Using FLEX in ADF / JSF Applications

JDeveloper 11g is going to introduce JSF components with built-in rich client capabilities. However 11g is not out yet. This does not mean that you cannot incorporate rich client components to your application today. One of the alternatives is to embed FLEX components into ADF/JSF applications. (FLEX is a Rich Internet Application technology developed by Adobe)
In this post we are going to demonstrate how to achieve this.

The sample application is fairly straightforward. It contains two input boxes, and two buttons. One of the input boxes is implemented in JSF and the other in FLEX. The application which is a JDeveloper 10.1.3.1 workspace, demonstrates how these two components can pass information to each other. Communication between the two technologies is a critical requirement if both technologies are used in the same application. There are two buttons on the screen to start the communication between the two input boxes. The “from JSF to FLEX” button assigns the value of the JSF Component to its FLEX counterpart, and the “from FLEX to JSF” button does the opposite.


You can download the sample application from here. As mentioned above, the application is a JDeveloper 10.1.3.1 workspace. It does not need a database connection to run.

The instructions below describe the steps to build the sample application. If you are not familiar with FLEX, links to various FLEX resources can be found at the end of this post.

The development process consists of building two separate applications. First, the FLEX Input Box must be built using FLEX Builder. Then, a JDeveloper workspace will be built with a JSF Input Box in it. The FLEX Input Box will be incorporated to the JDeveloper workspace so that it can communicate with the JSF InputBox.

You can download the FLEX InputBox project from here. You need FLEX Builder 2 to open it.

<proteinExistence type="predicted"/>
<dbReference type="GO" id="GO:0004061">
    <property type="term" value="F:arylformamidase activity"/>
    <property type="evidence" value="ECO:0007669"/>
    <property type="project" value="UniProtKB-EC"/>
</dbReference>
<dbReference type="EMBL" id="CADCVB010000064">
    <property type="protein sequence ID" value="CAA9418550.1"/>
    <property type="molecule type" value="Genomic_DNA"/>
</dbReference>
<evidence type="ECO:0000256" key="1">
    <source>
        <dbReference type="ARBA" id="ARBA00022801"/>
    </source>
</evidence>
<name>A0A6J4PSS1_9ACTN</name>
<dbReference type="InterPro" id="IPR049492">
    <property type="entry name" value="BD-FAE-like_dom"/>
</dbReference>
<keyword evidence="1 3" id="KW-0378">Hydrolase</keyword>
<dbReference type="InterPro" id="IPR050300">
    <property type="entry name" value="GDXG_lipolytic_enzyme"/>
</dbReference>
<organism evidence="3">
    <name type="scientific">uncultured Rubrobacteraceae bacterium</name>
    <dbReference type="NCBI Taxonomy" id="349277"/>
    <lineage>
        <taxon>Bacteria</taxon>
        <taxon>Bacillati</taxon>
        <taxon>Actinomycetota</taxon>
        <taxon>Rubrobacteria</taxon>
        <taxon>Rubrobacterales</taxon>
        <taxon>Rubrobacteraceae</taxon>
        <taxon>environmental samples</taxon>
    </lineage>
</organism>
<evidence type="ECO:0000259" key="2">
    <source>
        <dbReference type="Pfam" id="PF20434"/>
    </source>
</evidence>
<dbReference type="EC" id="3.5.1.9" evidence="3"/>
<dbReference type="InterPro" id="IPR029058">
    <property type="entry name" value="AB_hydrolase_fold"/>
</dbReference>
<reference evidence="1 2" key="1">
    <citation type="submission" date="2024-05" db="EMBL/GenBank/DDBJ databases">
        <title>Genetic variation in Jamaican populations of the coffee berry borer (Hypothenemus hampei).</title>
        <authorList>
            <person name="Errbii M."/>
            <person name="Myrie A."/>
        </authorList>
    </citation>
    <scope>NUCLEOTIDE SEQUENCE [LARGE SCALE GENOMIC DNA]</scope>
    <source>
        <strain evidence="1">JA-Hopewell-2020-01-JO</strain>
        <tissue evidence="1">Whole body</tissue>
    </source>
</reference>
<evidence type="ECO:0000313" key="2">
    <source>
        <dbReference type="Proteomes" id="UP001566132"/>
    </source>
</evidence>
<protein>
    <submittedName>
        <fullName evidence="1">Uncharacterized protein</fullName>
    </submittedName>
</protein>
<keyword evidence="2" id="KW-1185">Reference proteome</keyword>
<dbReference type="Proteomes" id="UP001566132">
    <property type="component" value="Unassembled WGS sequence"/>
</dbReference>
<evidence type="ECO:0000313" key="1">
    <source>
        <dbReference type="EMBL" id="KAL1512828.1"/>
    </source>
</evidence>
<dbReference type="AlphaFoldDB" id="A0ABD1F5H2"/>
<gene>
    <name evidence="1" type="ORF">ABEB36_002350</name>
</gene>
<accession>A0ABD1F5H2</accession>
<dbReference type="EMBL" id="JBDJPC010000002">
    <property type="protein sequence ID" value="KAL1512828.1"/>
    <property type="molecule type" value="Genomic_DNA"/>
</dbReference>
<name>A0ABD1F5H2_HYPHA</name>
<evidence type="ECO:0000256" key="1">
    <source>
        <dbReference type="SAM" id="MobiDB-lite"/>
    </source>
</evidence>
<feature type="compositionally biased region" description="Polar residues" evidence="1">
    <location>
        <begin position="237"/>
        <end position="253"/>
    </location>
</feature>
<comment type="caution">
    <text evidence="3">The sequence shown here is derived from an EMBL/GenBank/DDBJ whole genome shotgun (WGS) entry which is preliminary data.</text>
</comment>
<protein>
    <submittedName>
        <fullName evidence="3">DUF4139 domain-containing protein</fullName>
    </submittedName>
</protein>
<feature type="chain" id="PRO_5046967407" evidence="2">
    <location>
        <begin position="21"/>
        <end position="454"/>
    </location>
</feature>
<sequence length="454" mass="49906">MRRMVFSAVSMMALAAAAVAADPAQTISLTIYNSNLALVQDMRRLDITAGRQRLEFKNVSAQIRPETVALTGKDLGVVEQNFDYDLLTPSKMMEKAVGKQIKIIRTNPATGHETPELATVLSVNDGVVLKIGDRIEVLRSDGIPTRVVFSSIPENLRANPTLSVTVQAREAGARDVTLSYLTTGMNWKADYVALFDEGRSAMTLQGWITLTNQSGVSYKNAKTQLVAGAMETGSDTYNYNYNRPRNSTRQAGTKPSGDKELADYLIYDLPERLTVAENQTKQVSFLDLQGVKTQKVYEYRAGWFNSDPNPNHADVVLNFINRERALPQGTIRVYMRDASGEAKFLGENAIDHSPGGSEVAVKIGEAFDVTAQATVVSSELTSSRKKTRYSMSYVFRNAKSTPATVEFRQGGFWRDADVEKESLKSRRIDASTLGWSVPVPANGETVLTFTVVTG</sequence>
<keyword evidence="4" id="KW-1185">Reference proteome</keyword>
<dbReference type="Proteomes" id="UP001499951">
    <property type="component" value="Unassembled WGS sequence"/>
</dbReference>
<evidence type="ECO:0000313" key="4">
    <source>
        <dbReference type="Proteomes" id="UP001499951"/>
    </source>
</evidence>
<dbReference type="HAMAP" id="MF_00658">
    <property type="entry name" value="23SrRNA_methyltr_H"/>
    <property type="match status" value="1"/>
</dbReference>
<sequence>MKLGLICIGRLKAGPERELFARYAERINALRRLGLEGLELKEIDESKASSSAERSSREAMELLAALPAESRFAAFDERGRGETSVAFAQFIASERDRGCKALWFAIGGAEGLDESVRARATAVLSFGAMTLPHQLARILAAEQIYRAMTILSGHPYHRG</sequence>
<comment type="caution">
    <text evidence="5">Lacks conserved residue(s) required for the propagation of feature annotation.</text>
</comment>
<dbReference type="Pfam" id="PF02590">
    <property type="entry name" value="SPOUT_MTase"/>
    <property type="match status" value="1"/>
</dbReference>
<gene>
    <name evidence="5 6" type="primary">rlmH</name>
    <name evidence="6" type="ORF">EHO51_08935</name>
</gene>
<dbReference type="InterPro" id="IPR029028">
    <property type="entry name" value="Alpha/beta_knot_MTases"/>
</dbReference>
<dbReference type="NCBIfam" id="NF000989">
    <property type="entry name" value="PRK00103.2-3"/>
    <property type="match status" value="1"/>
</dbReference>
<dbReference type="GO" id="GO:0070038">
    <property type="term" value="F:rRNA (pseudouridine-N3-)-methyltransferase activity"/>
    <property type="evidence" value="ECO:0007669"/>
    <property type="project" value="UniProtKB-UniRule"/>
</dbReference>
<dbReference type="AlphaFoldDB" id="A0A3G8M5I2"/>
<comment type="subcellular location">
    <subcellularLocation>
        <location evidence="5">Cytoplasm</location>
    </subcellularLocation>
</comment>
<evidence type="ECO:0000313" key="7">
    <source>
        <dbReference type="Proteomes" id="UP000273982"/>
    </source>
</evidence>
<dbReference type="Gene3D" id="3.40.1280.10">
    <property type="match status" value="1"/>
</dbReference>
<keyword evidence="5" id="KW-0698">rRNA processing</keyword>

Developing the FLEX Input Box

  • Create a new FLEX project (File > New > Flex Project).

  • Select 'Basic' from the dialog that appears. Click Next.

  • Enter the name of your project. (FlexBox in our case). Click Next.

  • Click Finish on the next screen.

The wizard creates a FlexBox.mxml file. Flex Builder help defines MXML as; “...an XML language that you use to lay out the user-interface for Adobe Flex applications. You also use MXML to declaratively define non visual aspects of an application, such as access to server-side data sources and data bindings between user-interface components and server-side data sources...”
In other words, this is the point where a FLEX application starts to execute.

  • Add the following tag inside the mx:Application tag.

<mx:TextInput id="myTextBox" width="200" fontsize="13"
fontfamily="Arial"/>
  • Add the script tag inside the mx:Application tag. This is where the ActionScript code is going to reside.

<mx:Script>
<![CDATA[
]]>
</mx:Script>
  • Modify the mx:Application tag and add the creationComplete attribute. The creationComplete attribute specifies the code that will execute when the FLEX Object is created in client's web browser.

<mx:Application xmlns:mx="http://www.adobe.com/2006/mxml"
layout="absolute" creationComplete="initApp();">
  • In the initApp() function the external JavaScript functions are coupled with their corresponding ActionScript counterparts. This is done by using the ExternalInterface class. The addCallback method in this class is utilized to provide access to ActionScript methods from within JavaScript. The call method, which is not used in our application, handles access to JavaScript functions from within FLEX.

public function initApp():void {
ExternalInterface.addCallback("fromJsfToFlex",
setMyTextBoxValue);
ExternalInterface.addCallback("fromFlexToJsf",
getMyTextBoxValue);
}
  • Add the setMyTextBoxValue and getMyTextBoxValue function inside the mx:Script tag.

public function setMyTextBoxValue(text:String):void {
myTextBox.text = text;
}
public function getMyTextBoxValue():String {
return myTextBox.text;
}
  • Click on the MXML file on the navigation tree. Execute the MXML in order to generate the SWF file by selecting Run -> Run FlexBox (or whatever you named your project).


The SWF file is under <installation>\FlexBox\bin. This folder contains six files that are of interest to us. Below is their description:

FlexBox.swf: This is the compiled version of our FlexBox application.

AC_OETags.js: The FLEX Help defines the file as; " a file that provides methods for Flash Player version detection and embedding your Flex application. You call methods in this file from your wrapper"

History.js, history.swf, history.htm: These files are used to support the back button on the browser.